Thursday, 29 April 2021

Michael Collins the ‘forgotten’ astronaut of Apollo 11 dies at 90

American astronaut Michael Collins, who as pilot of the Apollo 11 command module stayed behind on July 20, 1969, while Neil Armstrong and Buzz Aldrin traveled to the lunar surface to become the first humans to walk on the moon, died on Wednesday at age 90, his family said. A statement released by his family said Collins died of cancer. We mourn the passing of Apollo 11 astronaut Michael Collins, who piloted humanity’s first voyage to the surface of another world. An advocate for exploration, @AstroMCollins inspired generations and his legacy propels us further into the cosmos: — NASA (@NASA) April 28, 2021 Often described as the "forgotten" third astronaut on the historic mission, Collins remained alone in the command module for more than 21 hours until his two fellow astronauts returned in the lunar module. He lost contact with mission control in Houston each time the spacecraft circled the dark side of the moon. "Not since Adam has any human known such solitude as Mike Collins," the mission log said, referring to the biblical figure. Collins wrote an account of his experiences in his 1974 autobiography, "Carrying the Fire," but largely shunned publicity. Blue Origin protests NASA’s awarding of moon lander contract to SpaceX "I know that I would be a liar or a fool if I said that I have the best of the three Apollo 11 seats, but I can say with truth and equanimity that I am perfectly satisfied with the one I have," Collins said in comments released by NASA in 2009. "This trip of ours to the Moon may have looked, to you, simple or easy… All you see is the 3 of us, but beneath the surface are thousands and thousands of others, and to all those I would like to say, thank you very much." - Michael Collins, Apollo 11 — NASA Moon (@NASAMoon) April 28, 2021 President Joe Biden said his prayers were with the Collins family. "From his vantage point, high above the Earth, he reminded us of the fragility of our own planet and called on us to care for it like the treasure it is," Biden said in a statement. "Godspeed, Mike." Acting NASA Administrator Steve Jurczyk on Wednesday hailed Collins as "a true pioneer." "NASA mourns the loss of this accomplished pilot and astronaut, a friend of all who seek to push the envelope of human potential. ... His spirit will go with us as we venture toward farther horizons," Jurczyk said in a statement. Writing on Twitter, Aldrin paid tribute to Collins, saying: "Dear Mike, Wherever you have been or will be, you will always have the Fire to Carry us deftly to new heights and to the future." 'QUIET SENSE OF PURPOSE' Collins was born in Rome on October 31, 1930 - the same year as both Armstrong, who died in 2012, and Aldrin. He was the son of a US Army major general and, like his father, attended the U.S. Military Academy at West Point, New York, graduating in 1952. Like many of the first generation of American astronauts, Collins started out as an Air Force test pilot. In 1963, he was chosen by NASA for its astronaut program, still in its early days but ramping up quickly at the height of the Cold War as the United States sought to push ahead of the Soviet Union and fulfill President John F. Kennedy's pledge of landing a man on the moon by the end of the decade. Collins' first voyage into space came in July 1966 as pilot on Gemini X, part of the missions that prepared NASA's Apollo program. The Gemini X mission carried out a successful docking with a separate target vehicle. His second, and final, spaceflight was the historic Apollo 11. Michael Collins as Command Module Pilot for #Apollo11 was the best spaceflight assignment ever made. His grace, humility & professionalism made him perfect for the historic role and cemented his legacy. I enjoyed the few moments we shared together. #RIP, @AstroMCollins. — Scott Kelly (@StationCDRKelly) April 28, 2021 He avoided much of the media fanfare that greeted the astronauts on their return to Earth and was later often critical of the cult of celebrity. After a short stint in government, Collins became director of the National Air and Space Museum, stepping down in 1978. He was also the author of a number of space-related books. SpaceX rocketship launches astronauts on NASA mission to space station His strongest memory from Apollo 11, he said, was looking back at the Earth, which he said seemed "fragile." "I really believe that if the political leaders of the world could see their planet from a distance of 100,000 miles, their outlook could be fundamentally changed. That all-important border would be invisible, that noisy argument silenced," he said. His family's statement said it knew "how lucky Mike felt to live the life he did." “Please join us in fondly and joyfully remembering his sharp wit, his quiet sense of purpose, and his wise perspective gained both from looking back at Earth from the vantage of space and gazing across calm waters from the deck of his fishing boat.”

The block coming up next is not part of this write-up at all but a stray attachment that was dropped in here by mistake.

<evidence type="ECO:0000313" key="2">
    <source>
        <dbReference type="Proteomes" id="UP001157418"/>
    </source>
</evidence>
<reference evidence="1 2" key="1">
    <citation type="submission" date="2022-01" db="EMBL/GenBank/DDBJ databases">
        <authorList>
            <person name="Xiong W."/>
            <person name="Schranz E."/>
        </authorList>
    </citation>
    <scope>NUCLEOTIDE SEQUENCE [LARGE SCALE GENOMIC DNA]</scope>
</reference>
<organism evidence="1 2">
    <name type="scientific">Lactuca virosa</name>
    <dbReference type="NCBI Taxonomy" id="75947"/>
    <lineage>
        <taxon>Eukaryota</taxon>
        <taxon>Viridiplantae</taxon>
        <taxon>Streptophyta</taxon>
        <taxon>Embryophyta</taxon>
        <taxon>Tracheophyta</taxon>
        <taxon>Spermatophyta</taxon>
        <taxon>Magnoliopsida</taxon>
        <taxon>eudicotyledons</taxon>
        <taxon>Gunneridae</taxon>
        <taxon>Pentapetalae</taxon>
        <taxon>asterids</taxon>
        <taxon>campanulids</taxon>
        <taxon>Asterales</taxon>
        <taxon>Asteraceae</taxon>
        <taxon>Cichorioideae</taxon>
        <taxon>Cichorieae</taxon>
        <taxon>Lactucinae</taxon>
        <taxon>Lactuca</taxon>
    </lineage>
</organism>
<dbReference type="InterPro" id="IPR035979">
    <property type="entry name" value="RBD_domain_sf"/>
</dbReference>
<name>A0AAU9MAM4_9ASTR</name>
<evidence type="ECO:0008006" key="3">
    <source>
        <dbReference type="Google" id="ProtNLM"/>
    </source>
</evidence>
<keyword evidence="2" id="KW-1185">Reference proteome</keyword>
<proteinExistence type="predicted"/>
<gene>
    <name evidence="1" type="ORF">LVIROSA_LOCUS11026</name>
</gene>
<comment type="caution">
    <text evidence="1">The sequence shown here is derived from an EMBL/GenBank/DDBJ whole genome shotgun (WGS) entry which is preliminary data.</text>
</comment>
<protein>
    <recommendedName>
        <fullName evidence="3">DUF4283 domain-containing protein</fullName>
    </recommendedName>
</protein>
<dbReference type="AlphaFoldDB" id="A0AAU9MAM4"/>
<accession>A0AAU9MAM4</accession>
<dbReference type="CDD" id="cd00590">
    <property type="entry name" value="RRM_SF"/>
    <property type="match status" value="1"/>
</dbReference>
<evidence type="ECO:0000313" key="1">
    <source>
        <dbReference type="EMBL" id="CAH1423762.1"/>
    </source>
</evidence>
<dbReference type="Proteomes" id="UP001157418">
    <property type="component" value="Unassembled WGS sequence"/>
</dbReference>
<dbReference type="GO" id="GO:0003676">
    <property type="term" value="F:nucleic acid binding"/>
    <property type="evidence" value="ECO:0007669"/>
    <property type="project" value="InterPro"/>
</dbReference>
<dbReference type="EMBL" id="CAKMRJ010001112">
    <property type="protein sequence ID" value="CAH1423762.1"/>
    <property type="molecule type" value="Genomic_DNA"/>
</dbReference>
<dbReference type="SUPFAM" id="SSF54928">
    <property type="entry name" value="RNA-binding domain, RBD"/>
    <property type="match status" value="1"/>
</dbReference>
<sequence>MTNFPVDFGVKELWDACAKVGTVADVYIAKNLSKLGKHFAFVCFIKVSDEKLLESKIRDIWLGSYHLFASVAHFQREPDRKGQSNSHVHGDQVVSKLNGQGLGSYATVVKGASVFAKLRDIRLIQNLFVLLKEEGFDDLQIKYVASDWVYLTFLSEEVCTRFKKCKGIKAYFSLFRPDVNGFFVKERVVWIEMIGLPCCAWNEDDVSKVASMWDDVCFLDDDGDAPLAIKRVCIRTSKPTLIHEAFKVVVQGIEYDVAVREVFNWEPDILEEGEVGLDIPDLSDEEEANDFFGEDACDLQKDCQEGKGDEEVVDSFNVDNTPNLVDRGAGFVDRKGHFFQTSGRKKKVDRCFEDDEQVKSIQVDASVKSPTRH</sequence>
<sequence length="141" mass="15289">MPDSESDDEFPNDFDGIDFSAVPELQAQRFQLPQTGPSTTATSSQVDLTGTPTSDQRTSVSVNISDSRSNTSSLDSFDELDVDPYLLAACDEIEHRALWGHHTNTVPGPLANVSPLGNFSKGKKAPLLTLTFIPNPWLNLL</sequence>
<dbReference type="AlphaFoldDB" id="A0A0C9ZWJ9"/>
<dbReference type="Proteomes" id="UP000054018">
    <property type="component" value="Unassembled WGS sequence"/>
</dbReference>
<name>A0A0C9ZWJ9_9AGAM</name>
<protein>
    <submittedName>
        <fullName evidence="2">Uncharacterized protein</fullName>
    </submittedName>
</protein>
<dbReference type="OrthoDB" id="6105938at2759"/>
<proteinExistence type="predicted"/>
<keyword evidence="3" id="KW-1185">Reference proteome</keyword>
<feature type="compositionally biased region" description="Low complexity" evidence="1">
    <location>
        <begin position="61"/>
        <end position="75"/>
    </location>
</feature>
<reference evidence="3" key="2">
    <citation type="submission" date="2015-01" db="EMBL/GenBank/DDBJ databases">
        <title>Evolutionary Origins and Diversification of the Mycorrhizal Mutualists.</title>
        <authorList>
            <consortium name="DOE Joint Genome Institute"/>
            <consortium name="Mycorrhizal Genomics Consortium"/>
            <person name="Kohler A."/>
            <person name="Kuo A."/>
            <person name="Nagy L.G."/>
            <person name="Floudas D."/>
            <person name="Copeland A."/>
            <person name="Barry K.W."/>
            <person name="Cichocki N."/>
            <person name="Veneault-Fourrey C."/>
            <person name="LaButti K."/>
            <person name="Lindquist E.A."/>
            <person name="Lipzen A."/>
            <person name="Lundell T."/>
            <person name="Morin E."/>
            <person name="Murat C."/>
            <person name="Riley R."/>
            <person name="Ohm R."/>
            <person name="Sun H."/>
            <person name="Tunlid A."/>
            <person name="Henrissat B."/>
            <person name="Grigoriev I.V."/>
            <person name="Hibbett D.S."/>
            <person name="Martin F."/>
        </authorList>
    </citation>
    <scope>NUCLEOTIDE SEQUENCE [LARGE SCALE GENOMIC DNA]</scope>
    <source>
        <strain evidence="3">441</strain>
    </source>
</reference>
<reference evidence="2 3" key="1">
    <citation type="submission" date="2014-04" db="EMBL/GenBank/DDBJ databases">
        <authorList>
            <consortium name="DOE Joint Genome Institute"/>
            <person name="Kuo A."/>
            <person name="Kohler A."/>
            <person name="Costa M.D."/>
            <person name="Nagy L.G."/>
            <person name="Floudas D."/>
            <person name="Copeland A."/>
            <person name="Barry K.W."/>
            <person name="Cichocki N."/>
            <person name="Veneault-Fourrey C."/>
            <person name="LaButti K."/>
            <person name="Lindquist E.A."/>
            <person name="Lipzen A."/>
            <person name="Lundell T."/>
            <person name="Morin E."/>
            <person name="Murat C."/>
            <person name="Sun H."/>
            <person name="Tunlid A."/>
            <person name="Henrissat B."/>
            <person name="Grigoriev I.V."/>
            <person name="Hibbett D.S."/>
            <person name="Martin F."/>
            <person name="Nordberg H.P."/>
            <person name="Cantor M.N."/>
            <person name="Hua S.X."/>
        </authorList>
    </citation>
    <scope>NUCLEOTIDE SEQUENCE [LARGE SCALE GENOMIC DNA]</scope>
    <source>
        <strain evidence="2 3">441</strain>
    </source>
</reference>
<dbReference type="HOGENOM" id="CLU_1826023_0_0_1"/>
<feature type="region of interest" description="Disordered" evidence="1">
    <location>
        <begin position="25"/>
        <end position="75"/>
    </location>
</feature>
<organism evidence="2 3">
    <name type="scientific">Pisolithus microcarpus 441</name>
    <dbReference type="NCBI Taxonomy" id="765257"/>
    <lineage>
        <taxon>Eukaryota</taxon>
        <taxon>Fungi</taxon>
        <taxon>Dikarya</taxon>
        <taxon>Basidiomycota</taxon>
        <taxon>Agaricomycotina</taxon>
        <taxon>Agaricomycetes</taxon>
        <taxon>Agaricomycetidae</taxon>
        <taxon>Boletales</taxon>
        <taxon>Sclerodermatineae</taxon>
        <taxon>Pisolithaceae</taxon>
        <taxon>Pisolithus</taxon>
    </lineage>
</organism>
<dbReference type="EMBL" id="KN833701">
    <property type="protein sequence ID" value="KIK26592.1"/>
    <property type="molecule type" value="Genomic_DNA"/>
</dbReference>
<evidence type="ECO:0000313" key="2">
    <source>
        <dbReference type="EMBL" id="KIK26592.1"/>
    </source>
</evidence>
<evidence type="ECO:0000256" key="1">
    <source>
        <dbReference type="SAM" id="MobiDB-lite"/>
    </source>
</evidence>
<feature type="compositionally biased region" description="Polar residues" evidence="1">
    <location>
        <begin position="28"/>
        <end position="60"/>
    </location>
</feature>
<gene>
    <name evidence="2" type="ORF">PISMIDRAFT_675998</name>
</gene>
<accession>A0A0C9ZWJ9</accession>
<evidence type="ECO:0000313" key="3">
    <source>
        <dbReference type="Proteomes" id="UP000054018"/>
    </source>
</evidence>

from Latest Technology News, Tech News Pakistan | eTribune

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